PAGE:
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In-app Advertisement


I have run a workshop to facilitate collaboration within Expedia Group teams about introducing advertising products on our apps.

The first part of the workshop was focused on illustrating the current market landscape to understand why introducing advertising products in apps is so important and how can those effectively help customers.

The second part of the session was focused on gathering and digging into ‘Advertiser’ and ‘Customer’ needs respectively to highlight commonalities that might point us in the right direction when brainstorming solutions.

Here I will focus on the market landscape and benchmark analysis.

How the app experience differs from web

On-the-go


Ideal for a fast-paced society in constant movement

  • Immediate access
    It is physically on the screen, one tap away. No need to type in web address or scrolling through different tabs.

  • Focus
    Users stay within the app. On web browser they can swap from one website to another.

  • All in one place
    Account details, previous orders, payment methods all saved in the app.

This allows a more optimised personalised experience.

Full device integration


Apps inherits the system specific capabilities

  • Fast sign-in
    Through native ID recognition (eg. face ID, fingerprint, etc...) ​

  • Native design and interactions
    Users are familiar with the system interface; some  websites might use components in different places (eg. "go back" button)

  • Accessibility settings

  • Location
    Tailored recommendations and quick access to services (eg. taxi apps)

  • Performance
    Apps's speed is generally quicker than web

Engagement


Higher interaction and higher engagement value

  • Brand loyalty
    the simple action of "downloading" the app shows commitment 

  • Notifications
    ability to communicate with the User at any time

  • Additional functionalities
    such as "favourites" or "share", customer support, live chat

  • Immersive experience
    More focus and native design make the experience more immersive​

In-app Advertisement: business perspective


Why it is the future of mobile advertising


Audience

  • 90% of consumers are influenced by advertising1

  • Mobile is set to be the dominant channel2

  • 75% of digital users use mobile apps2

Targeting

Features such as location dataDevice ID and advanced campaign analytics make in-app ads a highly targeted path to reaching and converting users1.

Quality

  • In-app ads are scaled to fit the app, looking much more appealing than mobile web ads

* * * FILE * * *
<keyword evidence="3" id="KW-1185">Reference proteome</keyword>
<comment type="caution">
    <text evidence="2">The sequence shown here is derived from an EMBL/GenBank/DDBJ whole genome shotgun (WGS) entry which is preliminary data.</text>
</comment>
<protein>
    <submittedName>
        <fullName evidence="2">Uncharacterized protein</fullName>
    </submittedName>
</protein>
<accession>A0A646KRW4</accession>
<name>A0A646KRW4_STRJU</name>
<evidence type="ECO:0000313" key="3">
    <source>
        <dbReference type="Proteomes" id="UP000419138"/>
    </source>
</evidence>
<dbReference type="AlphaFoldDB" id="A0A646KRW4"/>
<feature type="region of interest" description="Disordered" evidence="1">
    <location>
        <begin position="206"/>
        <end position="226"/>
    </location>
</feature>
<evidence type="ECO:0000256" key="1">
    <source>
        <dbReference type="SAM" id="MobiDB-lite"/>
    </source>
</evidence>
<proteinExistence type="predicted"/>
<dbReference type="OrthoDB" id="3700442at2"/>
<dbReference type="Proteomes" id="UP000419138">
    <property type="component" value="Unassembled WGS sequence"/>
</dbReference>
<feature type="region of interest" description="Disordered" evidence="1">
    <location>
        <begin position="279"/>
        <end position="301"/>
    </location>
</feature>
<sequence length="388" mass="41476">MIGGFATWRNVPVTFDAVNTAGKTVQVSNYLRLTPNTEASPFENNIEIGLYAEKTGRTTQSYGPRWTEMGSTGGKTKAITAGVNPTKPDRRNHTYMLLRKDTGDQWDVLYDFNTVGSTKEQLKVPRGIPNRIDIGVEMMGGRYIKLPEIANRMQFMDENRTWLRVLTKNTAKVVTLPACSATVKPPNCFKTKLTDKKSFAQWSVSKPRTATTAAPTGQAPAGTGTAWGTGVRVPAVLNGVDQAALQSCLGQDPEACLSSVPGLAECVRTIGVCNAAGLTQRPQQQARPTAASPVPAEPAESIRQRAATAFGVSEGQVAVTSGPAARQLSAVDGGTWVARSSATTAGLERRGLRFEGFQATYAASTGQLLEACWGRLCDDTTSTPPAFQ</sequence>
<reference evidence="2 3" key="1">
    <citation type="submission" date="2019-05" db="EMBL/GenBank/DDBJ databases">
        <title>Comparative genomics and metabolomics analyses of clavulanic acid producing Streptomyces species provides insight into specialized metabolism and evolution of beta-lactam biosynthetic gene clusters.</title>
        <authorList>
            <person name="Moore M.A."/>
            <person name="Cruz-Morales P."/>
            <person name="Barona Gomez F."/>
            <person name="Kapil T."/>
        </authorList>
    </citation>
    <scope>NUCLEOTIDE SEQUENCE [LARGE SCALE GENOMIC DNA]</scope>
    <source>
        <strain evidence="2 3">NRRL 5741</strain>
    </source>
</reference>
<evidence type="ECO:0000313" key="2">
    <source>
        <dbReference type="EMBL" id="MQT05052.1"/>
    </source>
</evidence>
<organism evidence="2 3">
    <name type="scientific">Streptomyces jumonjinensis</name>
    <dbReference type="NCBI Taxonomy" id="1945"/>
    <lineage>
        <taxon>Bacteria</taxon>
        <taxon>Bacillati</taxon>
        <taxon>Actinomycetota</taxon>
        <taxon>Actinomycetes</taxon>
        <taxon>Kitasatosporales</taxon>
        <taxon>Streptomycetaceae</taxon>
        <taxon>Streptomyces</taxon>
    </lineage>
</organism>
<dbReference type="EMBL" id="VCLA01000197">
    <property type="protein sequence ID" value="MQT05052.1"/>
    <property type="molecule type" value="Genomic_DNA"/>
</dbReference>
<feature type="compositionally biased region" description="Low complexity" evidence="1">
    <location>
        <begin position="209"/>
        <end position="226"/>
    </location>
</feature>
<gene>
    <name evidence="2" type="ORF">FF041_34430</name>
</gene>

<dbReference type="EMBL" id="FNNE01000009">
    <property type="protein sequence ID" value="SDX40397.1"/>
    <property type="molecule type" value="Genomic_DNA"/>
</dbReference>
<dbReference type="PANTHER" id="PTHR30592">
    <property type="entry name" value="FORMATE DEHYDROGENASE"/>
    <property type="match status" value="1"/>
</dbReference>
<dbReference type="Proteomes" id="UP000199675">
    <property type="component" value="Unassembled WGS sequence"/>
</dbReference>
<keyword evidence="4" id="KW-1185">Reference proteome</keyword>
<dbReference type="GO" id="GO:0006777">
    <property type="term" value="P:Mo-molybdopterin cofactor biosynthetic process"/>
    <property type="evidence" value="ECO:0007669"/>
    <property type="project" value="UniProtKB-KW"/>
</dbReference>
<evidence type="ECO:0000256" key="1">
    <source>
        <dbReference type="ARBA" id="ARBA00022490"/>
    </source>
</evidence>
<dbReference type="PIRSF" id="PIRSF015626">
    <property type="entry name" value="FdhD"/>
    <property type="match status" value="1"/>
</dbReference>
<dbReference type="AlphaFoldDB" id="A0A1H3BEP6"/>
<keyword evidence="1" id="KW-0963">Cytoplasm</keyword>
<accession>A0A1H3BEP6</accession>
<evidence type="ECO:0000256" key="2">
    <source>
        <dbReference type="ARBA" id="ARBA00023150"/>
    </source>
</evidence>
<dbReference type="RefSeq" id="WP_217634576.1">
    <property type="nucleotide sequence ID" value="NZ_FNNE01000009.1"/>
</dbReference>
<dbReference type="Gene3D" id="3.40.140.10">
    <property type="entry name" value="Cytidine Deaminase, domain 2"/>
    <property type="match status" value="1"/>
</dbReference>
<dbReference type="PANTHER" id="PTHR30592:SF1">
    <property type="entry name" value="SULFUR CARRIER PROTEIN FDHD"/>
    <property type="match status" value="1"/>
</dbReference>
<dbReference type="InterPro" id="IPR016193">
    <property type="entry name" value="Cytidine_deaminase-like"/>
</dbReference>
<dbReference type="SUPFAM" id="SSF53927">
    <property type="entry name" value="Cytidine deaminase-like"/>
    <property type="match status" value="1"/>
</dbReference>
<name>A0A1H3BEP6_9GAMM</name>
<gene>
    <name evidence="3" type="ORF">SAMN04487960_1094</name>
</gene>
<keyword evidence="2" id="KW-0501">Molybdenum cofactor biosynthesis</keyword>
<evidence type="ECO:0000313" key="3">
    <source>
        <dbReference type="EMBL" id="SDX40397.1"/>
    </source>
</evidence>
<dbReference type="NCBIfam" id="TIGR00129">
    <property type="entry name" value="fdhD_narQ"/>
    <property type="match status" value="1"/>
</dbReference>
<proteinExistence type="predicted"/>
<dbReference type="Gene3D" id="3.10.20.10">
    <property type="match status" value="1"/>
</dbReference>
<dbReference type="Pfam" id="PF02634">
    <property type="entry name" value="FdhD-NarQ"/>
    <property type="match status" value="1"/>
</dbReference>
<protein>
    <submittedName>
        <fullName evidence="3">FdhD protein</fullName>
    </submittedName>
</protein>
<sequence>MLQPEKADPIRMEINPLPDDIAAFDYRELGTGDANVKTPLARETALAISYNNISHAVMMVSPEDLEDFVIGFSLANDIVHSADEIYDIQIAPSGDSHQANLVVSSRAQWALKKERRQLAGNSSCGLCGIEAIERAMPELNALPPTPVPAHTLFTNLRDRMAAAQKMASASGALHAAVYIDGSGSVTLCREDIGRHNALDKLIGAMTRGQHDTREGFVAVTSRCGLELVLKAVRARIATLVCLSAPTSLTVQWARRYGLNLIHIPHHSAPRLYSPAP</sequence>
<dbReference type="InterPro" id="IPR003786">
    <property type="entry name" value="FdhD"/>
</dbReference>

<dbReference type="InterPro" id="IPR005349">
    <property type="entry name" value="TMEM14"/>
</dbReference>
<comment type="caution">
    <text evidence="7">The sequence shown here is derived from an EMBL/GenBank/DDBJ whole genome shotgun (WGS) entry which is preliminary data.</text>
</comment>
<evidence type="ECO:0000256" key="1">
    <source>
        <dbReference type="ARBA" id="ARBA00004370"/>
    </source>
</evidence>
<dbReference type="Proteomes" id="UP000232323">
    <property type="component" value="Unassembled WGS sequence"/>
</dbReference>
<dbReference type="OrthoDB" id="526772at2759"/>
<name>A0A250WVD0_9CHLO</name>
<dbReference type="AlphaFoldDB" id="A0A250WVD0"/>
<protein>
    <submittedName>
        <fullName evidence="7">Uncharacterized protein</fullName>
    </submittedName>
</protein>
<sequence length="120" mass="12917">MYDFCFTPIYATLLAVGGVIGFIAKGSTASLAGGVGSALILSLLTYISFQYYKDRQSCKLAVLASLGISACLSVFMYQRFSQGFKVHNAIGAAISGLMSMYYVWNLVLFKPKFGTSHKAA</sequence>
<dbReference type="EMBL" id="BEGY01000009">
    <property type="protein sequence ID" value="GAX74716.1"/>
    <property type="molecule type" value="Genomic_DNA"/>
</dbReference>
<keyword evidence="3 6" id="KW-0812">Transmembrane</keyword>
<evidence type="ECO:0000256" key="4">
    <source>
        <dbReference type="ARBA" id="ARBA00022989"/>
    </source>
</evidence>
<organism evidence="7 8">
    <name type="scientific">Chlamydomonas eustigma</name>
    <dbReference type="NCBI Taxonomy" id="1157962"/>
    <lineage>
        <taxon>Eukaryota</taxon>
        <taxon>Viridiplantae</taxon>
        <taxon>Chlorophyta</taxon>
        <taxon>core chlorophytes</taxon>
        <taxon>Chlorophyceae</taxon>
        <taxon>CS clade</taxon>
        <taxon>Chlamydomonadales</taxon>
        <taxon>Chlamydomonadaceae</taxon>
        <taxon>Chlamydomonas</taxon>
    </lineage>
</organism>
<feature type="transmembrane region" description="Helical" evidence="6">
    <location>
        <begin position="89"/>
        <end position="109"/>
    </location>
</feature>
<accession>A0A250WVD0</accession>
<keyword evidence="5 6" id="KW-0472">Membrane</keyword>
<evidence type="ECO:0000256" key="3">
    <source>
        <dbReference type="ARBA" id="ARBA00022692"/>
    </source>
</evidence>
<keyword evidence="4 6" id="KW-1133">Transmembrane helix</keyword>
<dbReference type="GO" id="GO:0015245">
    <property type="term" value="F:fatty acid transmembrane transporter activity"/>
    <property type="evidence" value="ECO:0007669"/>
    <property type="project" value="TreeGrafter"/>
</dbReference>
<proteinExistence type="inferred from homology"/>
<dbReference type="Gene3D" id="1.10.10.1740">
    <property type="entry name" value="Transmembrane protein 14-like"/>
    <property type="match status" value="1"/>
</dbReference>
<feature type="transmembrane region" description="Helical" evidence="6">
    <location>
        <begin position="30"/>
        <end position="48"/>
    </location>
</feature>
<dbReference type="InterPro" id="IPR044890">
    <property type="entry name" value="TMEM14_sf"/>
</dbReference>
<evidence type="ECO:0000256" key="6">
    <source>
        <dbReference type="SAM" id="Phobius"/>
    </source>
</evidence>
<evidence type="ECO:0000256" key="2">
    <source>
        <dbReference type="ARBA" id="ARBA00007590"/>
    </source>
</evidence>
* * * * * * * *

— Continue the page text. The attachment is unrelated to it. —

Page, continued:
• 5G will open the era of high-definition media and interactive technologies

In-app Advertisement: User perspective


Younger audience are ok with ads if the content is free
They understand why brands use ads to inform the public about their product and services, especially if the app/content is free3.

Auto-play videos are the considered the most disruptive ad format
Auto-play videos, modals, anchored banners and loading time of ads are considered extremely frustrating and slow down the content navigation.

Irrelevant content is just... annoying
And does not add any value to the User. Social media advertisement proved that relevant content is extremely effective and Users actively engage with it4.

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Ad formats

There are two types of advertisement: Performance Ads and Display Ads.

Performance Ads are PCP (pay per click) and are organic products "boosted" normally by pushing them to the top of the results to offer Partners more visibility.

Display Ads are additional products that may or may not be related to what the User has searched.


These are the most common Ad formats displayed in the apps that have been 
analysed in this study.

Display Banner

Banners are the Ad format most familiar to Users. These are typically text and/or images displayed at the top or bottom, alongside the app content.


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Native IAB

Using the standard IAB sizes and the advertisers' branding, they incorporate native elements of the website where they are displayed.


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Native Ads

The least intrusive ad format. They are designed to match the look and feel of the app, and the offers tend to relate to the function of the app or target your interests.


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Interstitial Ads

Also called full-screen ads, they are images or videos shown during transitions in the app.


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Video Ads

Promotional clips, they tend to be engaging and have strong click-through rates. 


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Offer Wall, Playable Ads and Rewarded Ads​

A playable ad gives users a chance to briefly play a few minutes of another game they might like. Rewarded ads (like offer wall ads) incentivize users to watch a video, download, an app, or perform another action in exchange for in-game content.


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Market landscape & Benchmark analysis


Apps analysed in this study:

  • Social media
    Facebook, Instagram, LinkedIn

  • Retail
    ​Amazon, Ebay, Alibaba, Uber Eats, Waitrose, Asda

  • Entertainment
    YouTube, Spotify, Pinterest

  • Travel
    ​Tripadvisor, Kayak, Skyscanner, Make My Trip​

Not analysed in this study:

  • News
  • Gaming
  • Health & fitness

Ads-heavy, large use of standard display banners, irrelevant content.

  • Finance (eg. Personal banking)

Financial apps, such as Personal Banking, generally don't have ads, this is due to the highly sensitive content and personal data.
Although Partnerships are largely used.

Social Media

Average Ad exposure*

30%

Social media apps goal: Communication, content browsing

They show Ads related to content that the User interacted with (liked) or searched on browser.

Any Ad could be relevant because while using the app the User browse various type of content.

  • LinkedIn 40%

  • Facebook 30%
  • Instagram 20%

*Per page. It is referred to each section of the app (each tab) and the most commonly used.

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User Experience

Native Ads is the dominant format on home screens, perfectly integrated with the look and feel of the app.